Following on from my post about how friendships change after having kids I had a chat and waved my hands around in the air with Pippa on Breakfast TV. You can watch the video here
Despite the fact Hayley & Jack were so ridiculously good looking that I almost forgot how to make sounds from my mouth… I loved being interviewed on Breakfast yesterday about going back to work, building a support tribe, and laying out your Mum Map. Here’s a link to the clip: McPikelets on Breakfast
(This piece originally appeared in Little Treasures magazine, and is on their website here. ) Last year I decided it was time to don high heels and un-strained clothes to sashay back into the workforce. Since having the girls I’ve done part time work, but it has all been from the comfort of my kitchen table involving limited contact with other actual adults. I should clarify: part time paid work – because the full-time mum gig is obviously a major job in itself. With interviews done and an offer made, I got to revel in the the giddy excitement that comes with realising someone wants to pay for the stuff your brain does. Swiftly followed by panic that my brain might not remember how to do the stuff it used to. I gave myself a quick pep talk about how I’d grown actual humans, dammit, and have been juggling things like some kind of mashup between a circus ninja and a UN Hostage negotiator ever since, so I’d be just fine. Last time I was in an …
A few friends are pregnant with their first babies at the moment, which has propelled me into a surge of nostalgia – combing through our newborn photos, and getting teary about little socks that I can’t face giving away. My pregnant friends agree that yes, tiny clothes are gorgeous and perusing Moses baskets online is a worthy cause for reaching their data cap, but they all look at me like I’m drunk at 10am when I say, “and isn’t being pregnant just so wonderful?” Flicking through my pregnancy diary, there are tales of sore hips, exhaustion, uncomfortable nights, and all-day sickness, but I think Mother Nature suppresses those recollections so that the human race continues. Or perhaps the sleep deprivation after Tilly (my youngest) altered my brain function. Either way, the upsides of having a massive front side are dominating my memories. The clothes I loved maternity clothes, that wonderful comfortable world of elasticised waist bands and stretchy tops. Seriously, jeans that appear normal, but with little elastic inserts where no one can see? Genius! …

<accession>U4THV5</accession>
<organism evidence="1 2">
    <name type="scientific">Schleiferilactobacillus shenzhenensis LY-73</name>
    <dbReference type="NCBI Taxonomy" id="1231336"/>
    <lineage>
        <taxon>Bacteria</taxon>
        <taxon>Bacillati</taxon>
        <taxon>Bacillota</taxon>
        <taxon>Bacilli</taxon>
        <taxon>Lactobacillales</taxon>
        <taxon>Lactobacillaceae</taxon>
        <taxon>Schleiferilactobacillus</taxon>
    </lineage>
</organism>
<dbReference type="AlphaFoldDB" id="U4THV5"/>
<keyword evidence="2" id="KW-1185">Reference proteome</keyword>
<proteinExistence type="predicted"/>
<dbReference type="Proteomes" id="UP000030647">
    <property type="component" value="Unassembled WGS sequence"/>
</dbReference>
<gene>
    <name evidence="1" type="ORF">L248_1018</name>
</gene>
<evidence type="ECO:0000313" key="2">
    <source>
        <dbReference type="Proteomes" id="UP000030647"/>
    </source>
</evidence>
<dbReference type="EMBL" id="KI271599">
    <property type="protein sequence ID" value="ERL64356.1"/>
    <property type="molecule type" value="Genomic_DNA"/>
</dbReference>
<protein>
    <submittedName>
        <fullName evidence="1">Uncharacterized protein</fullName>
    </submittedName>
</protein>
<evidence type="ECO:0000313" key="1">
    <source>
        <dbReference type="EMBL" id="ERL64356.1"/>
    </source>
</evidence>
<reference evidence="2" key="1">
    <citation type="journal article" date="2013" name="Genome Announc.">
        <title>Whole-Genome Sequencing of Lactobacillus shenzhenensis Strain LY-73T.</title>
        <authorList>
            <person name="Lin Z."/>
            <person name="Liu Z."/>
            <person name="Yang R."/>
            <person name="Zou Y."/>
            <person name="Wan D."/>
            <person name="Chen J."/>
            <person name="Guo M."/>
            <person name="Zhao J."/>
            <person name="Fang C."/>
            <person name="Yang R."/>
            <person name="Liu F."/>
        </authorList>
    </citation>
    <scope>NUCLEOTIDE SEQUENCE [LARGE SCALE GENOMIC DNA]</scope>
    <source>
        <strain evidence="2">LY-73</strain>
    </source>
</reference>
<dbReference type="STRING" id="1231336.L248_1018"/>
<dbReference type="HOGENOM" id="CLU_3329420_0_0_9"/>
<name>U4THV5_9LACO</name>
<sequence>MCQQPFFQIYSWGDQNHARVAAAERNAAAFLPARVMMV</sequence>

I shall title this photo: “Working From Home With Kids Will Be Easy” and file it under: “Shit I Said Before I Was A Mother And Now Want To Punch Myself In The Face For” (it’s a really large collection).
Tilly caught a prawn. She named it “Prawny”. Sad times all round when I broke it to her that prawns are more of a “for a few moments” pet than a “forever” pet.
Following an afternoon filling up on popcorn, M&M’s (peanut ones, chosen for the protein, obviously) and fluff off the cinema seats, I made a low-key dinner of peas, carrots and sandwiches. The five year old thought “lunch-dinner” was hilarious. The two-year-old shot me a mutinous look while making bee-beep noises as she pretended to call the cops on her hand. “Hello, p’lice?” she said into her hand-phone, “Mummy made us sammiches for DINNER, so come and take her and lock her up”. Meanwhile, her big sister wailed “Don’t take my Mum away! She’s a good mum! Beeeeeliiiiieeeeevvvve meeeeeeee!” She cried actual tears. I think we now know which child will be given power of attorney one day. She’s currently top of the leader-board for inheriting my wedding rings, too.
I heard the phrase “you check your dignity in at the door during childbirth” bandied about a few times when I was pregnant. Sure, I’d seen the antenatal class photos and thought I knew what was up (and down, and sideways, and is-that-even-part-of-a-human-body?!), but after four endometriosis operations, a myriad of tests and a round of IVF, I already felt like my dignity was that unclaimed suitcase you see going around the luggage carousel at the airport. “It’s okay – you’re growing a baby!” Pregnancy introduces new levels of embarrassment to women the world over. Maybe you opened a car door and threw up in the gutter of a busy street while in the throes of morning sickness. Perhaps you kicked your shoes off under the desk at work then found yourself unable to cram them back on your swollen tootsies when it came time to attend a meeting. It’s not unusual to burst into noisy sobs during TV ads. Inappropriately timed and completely unexpected burps that rival those of a drunk first year university …
Long car trip home. The girls pleaded and pleaded we “put on some music by Dora The Explorer!” We don’t have any music by Dora The Explorer. And even if we did, I don’t think playing it would be good for the long term stability of our family. So we put on The Gipsy Kings and told them it’s music by Dora’s Dad.
Meanwhile, in the backseat, a silent protest was underway against the parental singalong to Elton John in the front seat. Then we sang along to Roxy Music and the protest numbers doubled.